The Long Road to Ringling

Leaving the mountain pass of the Belt Range behind, the Milwaukee begins a slow descent toward a meeting with 16 Mile Creek and the Missouri River in the miles ahead.  While the old transcon has closely followed two lane highways for most of its trip west of Miles City, it now veers South, working down the side of the Belt Range and through sparse grazing country typical of this part of the West.  In the photo above, only a thin, straight line laid out along the hillside speaks to the old railroad that claimed the land as an active mountain pass.

Coming off the Range itself, the line approaches the small town of Ringling, MT.  US 89 travels north-south by Ringling, the picture above looks east from the crossing.  Times have changed the view significantly: US 89 used to pass over on a small bridge while electric wires and Little Joes passed beneath.  Today, the old AC power lines that mark the electrified railroad still show a rising profile lofting up and over the ghost of the old elevated crossing.

Ringling itself lies at MP 1392.8, almost 1400 miles from Chicago's still busy Union Station.  While the passage of years seems to have compressed the time, nothing can compress the expanse of miles.  Out beneath the big skies, so far from towering skyscrapers and distracting noise, the magnitude of what was done and then undone is inescapable.  Each step west along the old railroad seems more difficult than the one before, adding more miles and places to the list of "what used to be."  To continue west will yield only more names with no places, forgotten stories, and cold wind.  Out in this land, along the Resourceful Railroad, there is no shelter from it.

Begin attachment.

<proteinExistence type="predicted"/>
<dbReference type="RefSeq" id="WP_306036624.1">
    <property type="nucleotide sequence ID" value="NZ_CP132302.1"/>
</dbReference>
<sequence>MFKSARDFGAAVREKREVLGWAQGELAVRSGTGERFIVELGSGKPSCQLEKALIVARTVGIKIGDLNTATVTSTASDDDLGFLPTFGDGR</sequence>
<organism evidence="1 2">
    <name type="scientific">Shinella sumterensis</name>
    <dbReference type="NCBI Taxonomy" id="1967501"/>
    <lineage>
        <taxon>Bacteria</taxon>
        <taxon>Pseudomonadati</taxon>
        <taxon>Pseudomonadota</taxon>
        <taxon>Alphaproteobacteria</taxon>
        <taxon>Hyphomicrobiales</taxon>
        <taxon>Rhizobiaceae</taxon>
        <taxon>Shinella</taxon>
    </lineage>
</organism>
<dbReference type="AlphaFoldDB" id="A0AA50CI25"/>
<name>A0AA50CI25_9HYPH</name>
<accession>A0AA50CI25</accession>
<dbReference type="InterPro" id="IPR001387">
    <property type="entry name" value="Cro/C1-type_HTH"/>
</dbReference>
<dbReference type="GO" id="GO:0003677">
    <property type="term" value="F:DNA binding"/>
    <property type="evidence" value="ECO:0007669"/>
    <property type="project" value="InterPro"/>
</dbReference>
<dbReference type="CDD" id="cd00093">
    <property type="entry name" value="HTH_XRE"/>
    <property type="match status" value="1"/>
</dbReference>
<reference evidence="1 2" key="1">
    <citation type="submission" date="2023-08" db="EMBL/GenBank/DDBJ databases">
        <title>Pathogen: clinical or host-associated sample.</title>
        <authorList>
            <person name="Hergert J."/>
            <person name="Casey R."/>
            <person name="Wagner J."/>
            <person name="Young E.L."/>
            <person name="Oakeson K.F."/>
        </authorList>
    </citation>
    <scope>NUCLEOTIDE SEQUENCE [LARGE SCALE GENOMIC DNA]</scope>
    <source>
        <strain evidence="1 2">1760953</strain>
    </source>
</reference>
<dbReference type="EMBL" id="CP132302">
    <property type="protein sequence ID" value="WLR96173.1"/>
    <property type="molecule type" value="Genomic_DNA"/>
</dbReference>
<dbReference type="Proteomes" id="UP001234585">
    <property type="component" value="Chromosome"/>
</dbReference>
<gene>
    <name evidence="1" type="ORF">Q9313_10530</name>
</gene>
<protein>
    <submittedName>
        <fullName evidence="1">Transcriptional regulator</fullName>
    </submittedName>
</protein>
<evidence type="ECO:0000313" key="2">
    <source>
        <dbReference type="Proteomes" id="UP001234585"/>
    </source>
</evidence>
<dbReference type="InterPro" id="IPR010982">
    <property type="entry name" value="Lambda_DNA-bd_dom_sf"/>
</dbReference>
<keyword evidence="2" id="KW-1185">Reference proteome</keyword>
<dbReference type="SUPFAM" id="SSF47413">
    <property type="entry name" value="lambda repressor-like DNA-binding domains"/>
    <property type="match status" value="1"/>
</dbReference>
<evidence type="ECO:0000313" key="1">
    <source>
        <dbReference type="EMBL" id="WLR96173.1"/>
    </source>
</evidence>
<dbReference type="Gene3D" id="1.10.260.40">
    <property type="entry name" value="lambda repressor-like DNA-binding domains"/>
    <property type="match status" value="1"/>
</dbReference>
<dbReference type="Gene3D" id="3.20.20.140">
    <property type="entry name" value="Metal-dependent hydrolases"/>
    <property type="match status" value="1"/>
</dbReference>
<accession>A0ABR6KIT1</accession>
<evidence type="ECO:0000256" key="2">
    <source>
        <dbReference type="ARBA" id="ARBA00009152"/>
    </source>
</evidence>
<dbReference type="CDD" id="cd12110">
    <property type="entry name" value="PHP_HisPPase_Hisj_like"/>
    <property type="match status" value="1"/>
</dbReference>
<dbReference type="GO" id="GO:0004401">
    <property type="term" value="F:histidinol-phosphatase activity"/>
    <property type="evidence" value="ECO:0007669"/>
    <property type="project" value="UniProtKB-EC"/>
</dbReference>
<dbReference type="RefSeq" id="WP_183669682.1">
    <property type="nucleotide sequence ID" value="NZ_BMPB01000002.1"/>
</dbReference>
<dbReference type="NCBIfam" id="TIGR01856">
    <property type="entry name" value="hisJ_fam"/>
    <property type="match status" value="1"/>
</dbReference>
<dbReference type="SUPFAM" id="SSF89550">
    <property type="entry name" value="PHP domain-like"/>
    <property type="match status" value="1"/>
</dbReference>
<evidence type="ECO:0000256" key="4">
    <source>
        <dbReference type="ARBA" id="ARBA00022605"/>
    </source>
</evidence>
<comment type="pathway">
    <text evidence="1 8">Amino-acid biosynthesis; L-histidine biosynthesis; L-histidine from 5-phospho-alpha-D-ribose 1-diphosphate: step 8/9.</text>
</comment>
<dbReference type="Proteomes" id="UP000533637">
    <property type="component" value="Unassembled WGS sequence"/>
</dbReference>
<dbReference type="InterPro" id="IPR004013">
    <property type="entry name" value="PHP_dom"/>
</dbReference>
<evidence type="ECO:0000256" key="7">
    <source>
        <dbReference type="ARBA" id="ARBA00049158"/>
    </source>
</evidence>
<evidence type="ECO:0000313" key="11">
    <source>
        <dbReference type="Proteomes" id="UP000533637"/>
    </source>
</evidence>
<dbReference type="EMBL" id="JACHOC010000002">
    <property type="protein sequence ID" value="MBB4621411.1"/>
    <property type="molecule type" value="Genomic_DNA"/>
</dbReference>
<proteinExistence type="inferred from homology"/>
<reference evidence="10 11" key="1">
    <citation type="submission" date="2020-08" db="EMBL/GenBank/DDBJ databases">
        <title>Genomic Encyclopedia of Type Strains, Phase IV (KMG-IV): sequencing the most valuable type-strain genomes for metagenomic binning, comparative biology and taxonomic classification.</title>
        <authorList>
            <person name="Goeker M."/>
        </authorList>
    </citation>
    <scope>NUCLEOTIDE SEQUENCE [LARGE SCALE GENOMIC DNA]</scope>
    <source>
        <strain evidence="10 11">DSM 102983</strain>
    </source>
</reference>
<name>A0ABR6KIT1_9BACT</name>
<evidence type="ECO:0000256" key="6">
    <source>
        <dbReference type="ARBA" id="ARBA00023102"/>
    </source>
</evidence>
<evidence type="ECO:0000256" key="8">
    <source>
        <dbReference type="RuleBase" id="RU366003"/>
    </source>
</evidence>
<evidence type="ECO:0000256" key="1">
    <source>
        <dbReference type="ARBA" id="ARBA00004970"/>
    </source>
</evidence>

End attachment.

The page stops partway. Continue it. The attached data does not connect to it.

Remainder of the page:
ChrisW said…
Nice blog Leland. I've read for a long time but was unable to log a comment until now. I see on Google streetview that the transmission line has gone now. Does the Ringling Depot still stand? I went through here back in '96 enchanted by the country and the history. There once was a SW-1 roaming on the White Sulpher Springs branch: I'd like to have seen that in person.

in New Zealand
Unknown said…
Thanks Chris, indeed you're right about the power lines, here's the google view:,-110.804118,3a,75y,70.77h,87.14t/data=!3m4!1e1!3m2!1s5IXce2D65ihakx7Lodnzkw!2e0

As far as I know the depot stands, but it has been a few years since I have been out that way. SW-1 would certainly have been neat to see.
ChrisW said…
MILW SW-1 on the White Sulpher Springs & Yellowstone Park Line, don't ya just love the sound of that rolling of the tongue?

Ted Benson's book "One Track Mind" has the pictures....

in New Zealand
Jim Davis said…
Leland, once again I compliment you on your photos and great words. I remember Ringling from a trip back to the midwest on the Hiawatha in the middle 50's after my father went to work for the Milwaukee in Seattle in 1952. Will be visiting some of these places next summer to see them for ourselves. Great blog, we enjoy it so much, nice to see that someone other than a Milwaukee family cares as much as we do.

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